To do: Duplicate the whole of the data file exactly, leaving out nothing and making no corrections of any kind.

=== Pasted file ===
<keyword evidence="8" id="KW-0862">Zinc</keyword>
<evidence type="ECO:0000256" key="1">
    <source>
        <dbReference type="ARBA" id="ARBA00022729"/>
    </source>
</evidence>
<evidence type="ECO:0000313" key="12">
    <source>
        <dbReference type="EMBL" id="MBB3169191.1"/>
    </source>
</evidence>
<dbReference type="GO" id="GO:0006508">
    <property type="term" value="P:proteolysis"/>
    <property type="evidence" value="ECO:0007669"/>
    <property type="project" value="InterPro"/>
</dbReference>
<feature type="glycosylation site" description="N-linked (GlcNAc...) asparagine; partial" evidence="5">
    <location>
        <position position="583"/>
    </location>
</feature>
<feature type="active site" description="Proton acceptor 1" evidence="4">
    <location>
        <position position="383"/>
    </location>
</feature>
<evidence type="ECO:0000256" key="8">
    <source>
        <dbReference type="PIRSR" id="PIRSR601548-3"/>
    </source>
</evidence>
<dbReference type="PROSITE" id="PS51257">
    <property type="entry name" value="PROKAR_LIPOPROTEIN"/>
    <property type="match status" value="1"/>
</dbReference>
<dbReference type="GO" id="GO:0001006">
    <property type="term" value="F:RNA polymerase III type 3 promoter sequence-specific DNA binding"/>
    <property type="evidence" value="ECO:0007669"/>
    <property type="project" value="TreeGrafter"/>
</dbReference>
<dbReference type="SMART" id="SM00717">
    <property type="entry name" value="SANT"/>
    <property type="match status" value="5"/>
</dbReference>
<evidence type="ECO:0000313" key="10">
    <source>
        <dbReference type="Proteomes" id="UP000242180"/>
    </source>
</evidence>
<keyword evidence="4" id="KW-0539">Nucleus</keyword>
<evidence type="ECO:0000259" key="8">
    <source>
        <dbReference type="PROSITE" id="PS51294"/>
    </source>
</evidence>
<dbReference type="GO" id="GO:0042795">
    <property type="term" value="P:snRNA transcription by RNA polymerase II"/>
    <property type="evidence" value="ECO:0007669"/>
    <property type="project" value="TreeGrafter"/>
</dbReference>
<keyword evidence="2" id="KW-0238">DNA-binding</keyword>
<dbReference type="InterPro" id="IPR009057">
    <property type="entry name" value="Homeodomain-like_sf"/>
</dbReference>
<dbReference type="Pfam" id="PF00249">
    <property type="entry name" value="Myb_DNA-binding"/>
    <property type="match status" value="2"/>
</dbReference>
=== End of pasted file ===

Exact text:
<keyword evidence="8" id="KW-0862">Zinc</keyword>
<evidence type="ECO:0000256" key="1">
    <source>
        <dbReference type="ARBA" id="ARBA00022729"/>
    </source>
</evidence>
<evidence type="ECO:0000313" key="12">
    <source>
        <dbReference type="EMBL" id="MBB3169191.1"/>
    </source>
</evidence>
<dbReference type="GO" id="GO:0006508">
    <property type="term" value="P:proteolysis"/>
    <property type="evidence" value="ECO:0007669"/>
    <property type="project" value="InterPro"/>
</dbReference>
<feature type="glycosylation site" description="N-linked (GlcNAc...) asparagine; partial" evidence="5">
    <location>
        <position position="583"/>
    </location>
</feature>
<feature type="active site" description="Proton acceptor 1" evidence="4">
    <location>
        <position position="383"/>
    </location>
</feature>
<evidence type="ECO:0000256" key="8">
    <source>
        <dbReference type="PIRSR" id="PIRSR601548-3"/>
    </source>
</evidence>
<dbReference type="PROSITE" id="PS51257">
    <property type="entry name" value="PROKAR_LIPOPROTEIN"/>
    <property type="match status" value="1"/>
</dbReference>
<dbReference type="GO" id="GO:0001006">
    <property type="term" value="F:RNA polymerase III type 3 promoter sequence-specific DNA binding"/>
    <property type="evidence" value="ECO:0007669"/>
    <property type="project" value="TreeGrafter"/>
</dbReference>
<dbReference type="SMART" id="SM00717">
    <property type="entry name" value="SANT"/>
    <property type="match status" value="5"/>
</dbReference>
<evidence type="ECO:0000313" key="10">
    <source>
        <dbReference type="Proteomes" id="UP000242180"/>
    </source>
</evidence>
<keyword evidence="4" id="KW-0539">Nucleus</keyword>
<evidence type="ECO:0000259" key="8">
    <source>
        <dbReference type="PROSITE" id="PS51294"/>
    </source>
</evidence>
<dbReference type="GO" id="GO:0042795">
    <property type="term" value="P:snRNA transcription by RNA polymerase II"/>
    <property type="evidence" value="ECO:0007669"/>
    <property type="project" value="TreeGrafter"/>
</dbReference>
<keyword evidence="2" id="KW-0238">DNA-binding</keyword>
<dbReference type="InterPro" id="IPR009057">
    <property type="entry name" value="Homeodomain-like_sf"/>
</dbReference>
<dbReference type="Pfam" id="PF00249">
    <property type="entry name" value="Myb_DNA-binding"/>
    <property type="match status" value="2"/>
</dbReference>